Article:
Third and (Possibly) Final FASNY HEARINGS MOVED UP TO September 8. Reduced Number Speak at Two Hearings Monday Evening.

 

 

WPCNR COMMON COUNCIL CHRONICLE-EXAMINER. Special to WPCNR. August 5, 2014:

Mayor Tom Roach, responding to citizen-generated complaints that holding the third set of French American School of New York hearings the day after Labor Day might unduly limit persons’ ability to attend, announced the third (and potentially last) hearings on the school site plan and Special Permit application would take place on Monday September 8 at 6:30 P.M.

The hearings on the site plan/special permit application and closing of Hathaway Lane saw about 25 persons speak, according to a WPCNR correspondent. The observer told us  two new perspectives were brought up by the leader of the North Street Civic Association who pointed out that the North Street neighborhood motorists have no other place to go except North Street in the mornings and afternoons when French American School of New York traffic is expected to impact North Street at the proposed new entrance opposite the White Plains High School entrance. The North Street spokesperson said motorists would avoid possible backed up traffic by driving over Ridgeway to get to Mamaroneck Avenue.

Our correspondent also observed that the Lees who live on the impacted street the city would close, Hathaway Lane, complained the city never came to them and told the closing of the street was being considered.

Our observer noted the Common Council again listened and did not ask any questions of French American School of New York representatives who were there in the audience to elaborate and make clear any  matters the citizens speaking brought up.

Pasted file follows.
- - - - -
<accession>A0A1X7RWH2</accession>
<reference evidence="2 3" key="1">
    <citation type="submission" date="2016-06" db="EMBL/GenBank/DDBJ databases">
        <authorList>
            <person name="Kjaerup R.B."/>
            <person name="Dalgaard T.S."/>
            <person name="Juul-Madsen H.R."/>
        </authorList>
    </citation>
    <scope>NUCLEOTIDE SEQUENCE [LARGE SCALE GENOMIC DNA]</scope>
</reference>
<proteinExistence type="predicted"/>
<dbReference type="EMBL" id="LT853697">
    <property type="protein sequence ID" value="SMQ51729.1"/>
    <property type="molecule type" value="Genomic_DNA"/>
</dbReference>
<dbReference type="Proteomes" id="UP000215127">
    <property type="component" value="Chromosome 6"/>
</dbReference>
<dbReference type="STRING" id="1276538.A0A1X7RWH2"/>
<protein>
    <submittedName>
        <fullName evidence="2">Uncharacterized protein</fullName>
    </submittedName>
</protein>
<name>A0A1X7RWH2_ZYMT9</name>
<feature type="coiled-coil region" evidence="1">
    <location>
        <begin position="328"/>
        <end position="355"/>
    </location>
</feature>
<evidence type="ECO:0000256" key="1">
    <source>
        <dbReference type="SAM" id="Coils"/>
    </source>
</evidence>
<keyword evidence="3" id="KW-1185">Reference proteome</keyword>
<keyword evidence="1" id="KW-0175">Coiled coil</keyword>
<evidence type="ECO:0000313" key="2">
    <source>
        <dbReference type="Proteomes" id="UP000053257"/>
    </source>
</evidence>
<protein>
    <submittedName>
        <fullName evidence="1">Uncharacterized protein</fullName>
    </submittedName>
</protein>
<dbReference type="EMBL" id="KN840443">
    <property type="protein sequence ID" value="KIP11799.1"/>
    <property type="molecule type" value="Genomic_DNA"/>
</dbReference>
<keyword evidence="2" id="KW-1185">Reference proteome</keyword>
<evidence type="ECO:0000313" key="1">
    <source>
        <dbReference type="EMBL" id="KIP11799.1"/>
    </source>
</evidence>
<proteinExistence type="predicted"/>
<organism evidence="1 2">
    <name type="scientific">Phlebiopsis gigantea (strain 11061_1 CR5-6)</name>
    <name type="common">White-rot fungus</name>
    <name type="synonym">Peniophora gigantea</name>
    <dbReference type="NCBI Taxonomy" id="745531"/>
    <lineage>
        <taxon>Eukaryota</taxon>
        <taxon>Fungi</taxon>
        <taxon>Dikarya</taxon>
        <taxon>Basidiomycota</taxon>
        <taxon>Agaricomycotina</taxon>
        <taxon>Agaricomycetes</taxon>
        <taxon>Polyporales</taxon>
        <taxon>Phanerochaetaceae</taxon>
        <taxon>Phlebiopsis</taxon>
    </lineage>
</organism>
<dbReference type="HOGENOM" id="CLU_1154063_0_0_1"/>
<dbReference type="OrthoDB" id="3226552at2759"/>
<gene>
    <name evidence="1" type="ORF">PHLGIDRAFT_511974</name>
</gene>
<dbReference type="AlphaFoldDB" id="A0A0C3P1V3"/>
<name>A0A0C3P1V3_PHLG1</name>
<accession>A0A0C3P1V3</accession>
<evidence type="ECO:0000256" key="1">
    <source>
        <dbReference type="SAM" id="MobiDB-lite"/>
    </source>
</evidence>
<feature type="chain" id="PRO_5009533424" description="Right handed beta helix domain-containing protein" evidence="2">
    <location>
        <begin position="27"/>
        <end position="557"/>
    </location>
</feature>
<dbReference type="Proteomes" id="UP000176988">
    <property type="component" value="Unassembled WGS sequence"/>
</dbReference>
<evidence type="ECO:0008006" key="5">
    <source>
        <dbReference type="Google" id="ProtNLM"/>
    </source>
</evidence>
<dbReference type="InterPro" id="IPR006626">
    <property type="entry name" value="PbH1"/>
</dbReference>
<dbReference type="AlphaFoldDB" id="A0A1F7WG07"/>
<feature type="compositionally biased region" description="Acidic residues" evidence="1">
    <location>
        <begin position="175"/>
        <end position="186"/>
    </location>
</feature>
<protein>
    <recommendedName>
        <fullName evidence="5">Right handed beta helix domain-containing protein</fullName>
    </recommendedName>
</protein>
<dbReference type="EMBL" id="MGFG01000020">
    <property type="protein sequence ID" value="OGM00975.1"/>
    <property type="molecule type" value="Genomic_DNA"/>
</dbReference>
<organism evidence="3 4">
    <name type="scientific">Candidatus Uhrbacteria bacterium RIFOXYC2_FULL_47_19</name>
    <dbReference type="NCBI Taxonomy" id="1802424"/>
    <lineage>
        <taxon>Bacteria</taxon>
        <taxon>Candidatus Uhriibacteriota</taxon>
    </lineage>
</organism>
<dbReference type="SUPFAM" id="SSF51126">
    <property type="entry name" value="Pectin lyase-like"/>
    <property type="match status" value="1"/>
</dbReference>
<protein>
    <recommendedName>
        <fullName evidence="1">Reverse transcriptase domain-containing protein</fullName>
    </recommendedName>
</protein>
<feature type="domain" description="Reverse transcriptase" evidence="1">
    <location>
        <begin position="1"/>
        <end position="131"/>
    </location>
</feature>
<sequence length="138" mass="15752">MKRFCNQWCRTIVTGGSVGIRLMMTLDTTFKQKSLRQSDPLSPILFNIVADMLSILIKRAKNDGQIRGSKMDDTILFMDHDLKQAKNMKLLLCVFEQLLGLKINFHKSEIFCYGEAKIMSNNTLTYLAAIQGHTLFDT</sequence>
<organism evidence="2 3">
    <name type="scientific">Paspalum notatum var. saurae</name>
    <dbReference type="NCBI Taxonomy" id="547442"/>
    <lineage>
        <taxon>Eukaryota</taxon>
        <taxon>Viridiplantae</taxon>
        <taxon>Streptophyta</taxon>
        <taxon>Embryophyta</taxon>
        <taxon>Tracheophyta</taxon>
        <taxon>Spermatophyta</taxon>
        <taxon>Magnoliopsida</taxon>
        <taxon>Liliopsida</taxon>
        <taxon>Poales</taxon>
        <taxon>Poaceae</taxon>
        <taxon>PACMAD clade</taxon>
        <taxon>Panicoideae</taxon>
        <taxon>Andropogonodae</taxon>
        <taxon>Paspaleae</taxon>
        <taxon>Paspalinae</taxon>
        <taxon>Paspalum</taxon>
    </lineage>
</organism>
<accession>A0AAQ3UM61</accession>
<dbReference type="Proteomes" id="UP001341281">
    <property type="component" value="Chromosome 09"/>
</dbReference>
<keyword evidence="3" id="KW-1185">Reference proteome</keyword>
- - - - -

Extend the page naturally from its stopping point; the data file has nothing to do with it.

He mentioned there was questioning of the Common Council and the administration’s leadership on the project. He reported one resident asked the Common Council to make clear their reasons, if they approved the project, whey they thought it would be good for the city and the neighborhood.

He said FASNY did not make any statement on the cost of the project, the site plan revelation that the project would be built in two phases and could take as long as 10 years to complete, because of the need to “replenish” financing. (This new element indicating financing was not in place in its entirety came up in some questioning, but no one from FASNY stepped up to explain it, and the Common Council did not ask FASNY reps to explain it.)

On the Westchester Pavilion…

In another public hearing on the change of zoning for the Westchester Pavilion property, owned by Urstadt-Biddle, two representative from the Carhart Association, said they supported the rezoning (that would allow an increase in height to 280 feet, and parking ratios allowing residential and mixed use development). However they expressed they had concerns about the scope of the project and awaited a more detailed explanation of the project, currently seen only in renderings.

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